• Mariners right-hander Tom Wilhelmsen was roughed up in nearly every way Tuesday night, allowing three runs in the ninth on three hits in the Saguaros’ rally from a 4-3 deficit. Among those hits was a line drive by Eduardo Escobar that struck Wilhelmsen on his left foot. Wilhelmsen was pulled immediately but walked back to the dugout without a limp. No word yet from the Mariners on how Wilhelmsen is feeling this morning.

• Ackley played one of his better games in the field and made two nice plays to back-hand grounders up the middle and throw out the runners at first. He also made a strong relay throw from shallow right field that was right on the bag at third base, although a hair too late to get baserunner Luis Martinez.

How close is Ackley to the big leagues? Scouts say his defense has improved even in the month he’s been in Arizona at the Fall League, and there seems little doubt about his ability as a hitter. Keep in mind, however, that it’s easier to produce big numbers in Arizona because of the hard fields and dry air, although in the games I’ve watched, Ackley hasn’t gotten any cheapies. One scout told me Ackley could use another 300 or so at-bats before he’s ready for the big leagues.

• Josh Fields came into the game with two outs and the bases loaded in the sixth, and he struck out Jared Mitchell with the big-breaking curveball that he has thrown well this fall. Fields also pitched around an error in the seventh by getting two soft grounders and a strikeout. Fields missed much of the regular season with a forearm injury and has pitched in Arizona with mixed results. That’s no surprise given his time off this year, although he has thrown well his past two outings (including 1 1/3 innings Saturday in the Rising Stars game).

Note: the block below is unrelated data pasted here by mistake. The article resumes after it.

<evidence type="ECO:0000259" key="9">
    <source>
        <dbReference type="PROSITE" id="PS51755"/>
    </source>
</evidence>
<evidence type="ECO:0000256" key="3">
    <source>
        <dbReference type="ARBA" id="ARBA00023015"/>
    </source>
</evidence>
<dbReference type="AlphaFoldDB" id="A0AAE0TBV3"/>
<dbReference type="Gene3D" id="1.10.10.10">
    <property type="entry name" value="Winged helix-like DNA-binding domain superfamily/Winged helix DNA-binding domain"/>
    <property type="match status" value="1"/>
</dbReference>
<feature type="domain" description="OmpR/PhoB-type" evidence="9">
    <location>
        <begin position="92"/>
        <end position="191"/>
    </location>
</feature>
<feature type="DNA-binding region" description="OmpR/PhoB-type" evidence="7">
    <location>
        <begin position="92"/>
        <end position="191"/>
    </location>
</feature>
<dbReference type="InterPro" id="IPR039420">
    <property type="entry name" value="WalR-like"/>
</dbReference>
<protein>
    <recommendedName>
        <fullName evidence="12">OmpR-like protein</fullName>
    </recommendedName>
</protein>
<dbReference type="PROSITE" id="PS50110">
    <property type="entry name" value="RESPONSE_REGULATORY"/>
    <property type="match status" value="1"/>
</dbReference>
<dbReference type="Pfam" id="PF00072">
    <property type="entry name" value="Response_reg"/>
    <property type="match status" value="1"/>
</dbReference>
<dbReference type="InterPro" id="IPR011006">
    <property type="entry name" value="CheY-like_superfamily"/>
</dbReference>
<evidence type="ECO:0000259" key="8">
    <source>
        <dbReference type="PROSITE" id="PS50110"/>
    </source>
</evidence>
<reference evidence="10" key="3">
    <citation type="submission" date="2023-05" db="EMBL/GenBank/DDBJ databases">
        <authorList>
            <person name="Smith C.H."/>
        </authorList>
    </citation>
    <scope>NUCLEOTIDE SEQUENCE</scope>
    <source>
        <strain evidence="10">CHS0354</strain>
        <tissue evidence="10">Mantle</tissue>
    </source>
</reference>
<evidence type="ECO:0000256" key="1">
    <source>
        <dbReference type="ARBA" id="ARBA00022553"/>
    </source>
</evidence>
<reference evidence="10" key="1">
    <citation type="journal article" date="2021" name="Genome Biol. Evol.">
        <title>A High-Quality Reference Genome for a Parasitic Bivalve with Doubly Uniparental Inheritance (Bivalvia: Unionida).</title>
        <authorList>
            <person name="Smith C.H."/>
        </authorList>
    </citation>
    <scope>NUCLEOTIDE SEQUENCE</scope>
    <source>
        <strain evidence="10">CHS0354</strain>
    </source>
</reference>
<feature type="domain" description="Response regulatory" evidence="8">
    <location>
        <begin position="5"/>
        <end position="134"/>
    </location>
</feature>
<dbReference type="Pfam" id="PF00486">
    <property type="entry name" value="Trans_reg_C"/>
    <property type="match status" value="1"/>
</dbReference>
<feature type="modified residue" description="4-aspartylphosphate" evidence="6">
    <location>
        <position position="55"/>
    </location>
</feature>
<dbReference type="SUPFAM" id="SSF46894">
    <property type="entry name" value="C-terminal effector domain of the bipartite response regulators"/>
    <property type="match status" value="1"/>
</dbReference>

• Baseball Prospectus has produced its rundown of the Mariners’ top minor league prospects and, no surprise here, pitcher Michael Pineda and second baseman Dustin Ackley are in the five-star list. BP’s overall review is this: “A couple potential impact players at the top but an overall shallow system where the talent level drops off quickly.”

• Despite multiple reports last week, the Mariners did not place a bid for Japanese pitcher Hisashi Iwakuma. John Hickey, who covered the Mariners for the former Seattle P-I and now writes for AOL Fanhouse, has that report here based on sources with connections to Japan.

• Speaking of Japanese postings, MLBTraderumors has a report that the Chiba Lotte Marines won’t decide on whether to post shortstop Tsuyoshi Nishioka until after the championship game in Japan on Saturday.

Los Angeles Times writer Dylan Hernandez, meanwhile, writes that Nishioka prefers the Dodgers. And if that doesn’t workout, he’d like to stay near the West Coast with the Giants, Padres or Diamondbacks. No mention of the Mariners.

• Orioles pitcher Rick VandenHurk and several players – including Mariners outfield prospect Greg Halman and former Mariner Adam Jones – on a tour of the Netherlands and Belgium. They’re hosting four baseball clinics for kids along with an auction in Amsterdam to aid KindernKankervij, a Dutch children’s cancer charity. VandenHurk and Halman are natives of the Netherlands. Others on the trip are John Baker of the Marlins, Jeremy Guthrie of the Orioles and former Oriole Brady Anderson.